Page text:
Impact of Genetics on Metformin Pharmacokinetics
|ClinicalTrials.gov Identifier: NCT00187798|
Recruitment Status : Completed
First Posted : September 16, 2005
Last Update Posted : September 25, 2012
|Condition or disease||Intervention/treatment|
|Other Conditions That May Be A Focus of Clinical Attention||Drug: Metformin HCl|
Twin studies have long been a valuable tool for examining the relative role of environment and heredity in health issues such as disease and drug response. For example, twin studies in the 1960's and 1970's showed for the first time that variability in the elimination of many drugs was largely influenced by heredity. Monozygotic twin pairs showed little variability in the elimination of various drugs while dizygotic twin pairs, sharing only about one half of their genes, showed much greater variability. It is now known that the some of the variability in drug elimination observed in dizygotic twins was due to genetic differences in drug metabolizing enzymes, such as the cytochrome P450's. However, genetic variation in other genes, such as membrane transporters may also contribute to variability in drug response.
Membrane transporters play multiple roles in the body; they help to maintain cellular homeostasis through import and export mechanisms and also play an important role in drug response, affecting both the pharmacokinetics and pharmacodynamics of drugs. Animal studies using mice genetically deficient in drug transporters and reports of drug interaction studies involving transporter substrates have provided convincing evidence that the level of function of several important drug transporters is an important determinant of drug response.
The current study will examine differences in the renal clearance of metformin in monozygotic and dizygotic twin pairs. Metformin is an antidiabetic drug that has no significant hepatic metabolism and is actively secreted by the kidneys. Studies in our lab have shown that metformin is a substrate of the human organic cation transporter, hOCT2, which appears to be a major transporter involved in the renal secretion of cationic drugs. Data in the literature indicate that there is substantial variation in the net secretory clearance of metformin in normal, healthy volunteers. In five healthy volunteers, the ratio of renal clearance to creatinine clearance ranged from 1.5 to 4.2, nearly a 3-fold variation. We hypothesize that genetic variation in secretory transporters in the kidney, like hOCT2, may be responsible for the inter-individual differences in the secretory clearance of metformin and other drugs. Studies examining renal clearance of metformin in monozygotic and dizygotic twins will allow us to better understand the influence of heredity on variation in renal elimination. Furthermore, genotyping monozygotic and dizygotic twin pairs with significant differences in renal clearance of metformin may give us insight into the genes responsible for this variability.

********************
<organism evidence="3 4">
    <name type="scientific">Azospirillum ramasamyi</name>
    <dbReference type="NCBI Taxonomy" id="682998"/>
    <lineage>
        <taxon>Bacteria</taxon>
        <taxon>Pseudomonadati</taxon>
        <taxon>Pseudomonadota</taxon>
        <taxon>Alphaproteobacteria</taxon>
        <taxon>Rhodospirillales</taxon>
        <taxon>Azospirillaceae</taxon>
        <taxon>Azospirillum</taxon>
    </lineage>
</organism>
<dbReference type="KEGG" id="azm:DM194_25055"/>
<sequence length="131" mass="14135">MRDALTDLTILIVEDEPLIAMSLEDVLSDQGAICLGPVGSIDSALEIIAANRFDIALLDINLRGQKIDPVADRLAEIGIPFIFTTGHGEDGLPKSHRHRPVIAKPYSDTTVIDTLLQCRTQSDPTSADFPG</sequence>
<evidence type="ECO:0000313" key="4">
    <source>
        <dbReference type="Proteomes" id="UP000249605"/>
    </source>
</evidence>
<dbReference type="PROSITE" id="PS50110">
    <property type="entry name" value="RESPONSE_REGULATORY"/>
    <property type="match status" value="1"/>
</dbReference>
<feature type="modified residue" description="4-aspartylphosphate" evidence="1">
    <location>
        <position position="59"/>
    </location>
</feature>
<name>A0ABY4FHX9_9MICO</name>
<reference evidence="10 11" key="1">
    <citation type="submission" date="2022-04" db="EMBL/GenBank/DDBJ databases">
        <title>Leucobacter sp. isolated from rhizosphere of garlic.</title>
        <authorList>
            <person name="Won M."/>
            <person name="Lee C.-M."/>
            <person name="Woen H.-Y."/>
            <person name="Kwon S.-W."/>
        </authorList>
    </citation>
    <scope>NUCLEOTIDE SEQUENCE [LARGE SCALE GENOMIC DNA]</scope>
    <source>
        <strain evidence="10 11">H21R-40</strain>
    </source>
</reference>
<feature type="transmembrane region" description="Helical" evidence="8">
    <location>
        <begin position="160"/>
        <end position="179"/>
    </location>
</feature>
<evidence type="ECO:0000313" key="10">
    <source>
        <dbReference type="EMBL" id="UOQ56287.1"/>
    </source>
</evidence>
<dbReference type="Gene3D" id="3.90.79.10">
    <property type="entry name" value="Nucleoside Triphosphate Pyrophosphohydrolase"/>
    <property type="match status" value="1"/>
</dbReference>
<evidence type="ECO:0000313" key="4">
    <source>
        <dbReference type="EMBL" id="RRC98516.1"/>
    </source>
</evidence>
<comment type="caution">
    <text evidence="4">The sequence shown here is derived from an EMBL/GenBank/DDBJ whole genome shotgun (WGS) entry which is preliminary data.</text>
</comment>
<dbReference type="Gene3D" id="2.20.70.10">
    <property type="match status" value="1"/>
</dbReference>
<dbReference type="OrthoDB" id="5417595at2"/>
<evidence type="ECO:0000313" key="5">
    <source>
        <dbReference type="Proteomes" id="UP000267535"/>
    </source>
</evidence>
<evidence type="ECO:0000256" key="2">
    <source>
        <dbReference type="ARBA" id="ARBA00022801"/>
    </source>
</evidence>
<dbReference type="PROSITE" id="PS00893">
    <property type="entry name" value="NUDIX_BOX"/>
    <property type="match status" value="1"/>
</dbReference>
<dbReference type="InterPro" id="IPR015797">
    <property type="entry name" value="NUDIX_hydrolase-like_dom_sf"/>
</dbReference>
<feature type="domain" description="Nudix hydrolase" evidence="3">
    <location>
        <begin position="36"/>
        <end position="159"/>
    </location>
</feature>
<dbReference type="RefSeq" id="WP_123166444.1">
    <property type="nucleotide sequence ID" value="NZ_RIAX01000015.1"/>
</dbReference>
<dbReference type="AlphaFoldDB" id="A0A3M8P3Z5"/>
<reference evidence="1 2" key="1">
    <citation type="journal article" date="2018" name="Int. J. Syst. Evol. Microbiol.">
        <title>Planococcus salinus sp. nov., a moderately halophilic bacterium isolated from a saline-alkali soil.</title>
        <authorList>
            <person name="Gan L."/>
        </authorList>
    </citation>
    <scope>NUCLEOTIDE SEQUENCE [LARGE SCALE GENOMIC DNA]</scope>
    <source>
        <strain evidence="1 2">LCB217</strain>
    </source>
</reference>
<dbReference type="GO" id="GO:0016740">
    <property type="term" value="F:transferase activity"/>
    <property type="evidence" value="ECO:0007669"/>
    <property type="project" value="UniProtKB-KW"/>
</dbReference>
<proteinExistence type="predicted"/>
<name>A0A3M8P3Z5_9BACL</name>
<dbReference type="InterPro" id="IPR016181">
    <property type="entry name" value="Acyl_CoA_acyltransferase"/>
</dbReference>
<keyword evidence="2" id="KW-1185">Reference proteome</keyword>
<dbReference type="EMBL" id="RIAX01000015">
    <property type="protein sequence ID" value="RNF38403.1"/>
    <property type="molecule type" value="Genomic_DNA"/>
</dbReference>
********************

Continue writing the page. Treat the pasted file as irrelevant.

|Study Type :||Interventional (Clinical Trial)|
|Actual Enrollment :||24 participants|
|Intervention Model:||Single Group Assignment|
|Masking:||None (Open Label)|
|Official Title:||Impact of Genetics on Metformin Pharmacokinetics|
|Study Start Date :||August 2001|
|Primary Completion Date :||July 2007|
|Study Completion Date :||July 2007|
Drug: Metformin HCl
Subjects will be given a single oral dose in tablet form containing 850 mg of metformin
Other Name: GLUCOPHAGE
- To compare metformin pharmacokinetics in monozygotic and dizygotic twin pairs. [ Time Frame: 24 hours ]Comparing renal clearance of metformin in monozygotic and dizygotic twins will allow us to better understand the influence of heredity on variation in renal elimination. Furthermore, genotyping renal transporter genes in monozygotic and dizygotic twin pairs with significant differences in renal clearance of metformin may give us insight into the genes responsible for this variability.
Please refer to this study by its ClinicalTrials.gov identifier (NCT number): NCT00187798
|United States, California|
|University of California San Francsico|
|San Francisco, California, United States, 94143|
|Principal Investigator:||Kathleen Giacomini, PhD||University of California San Francsico|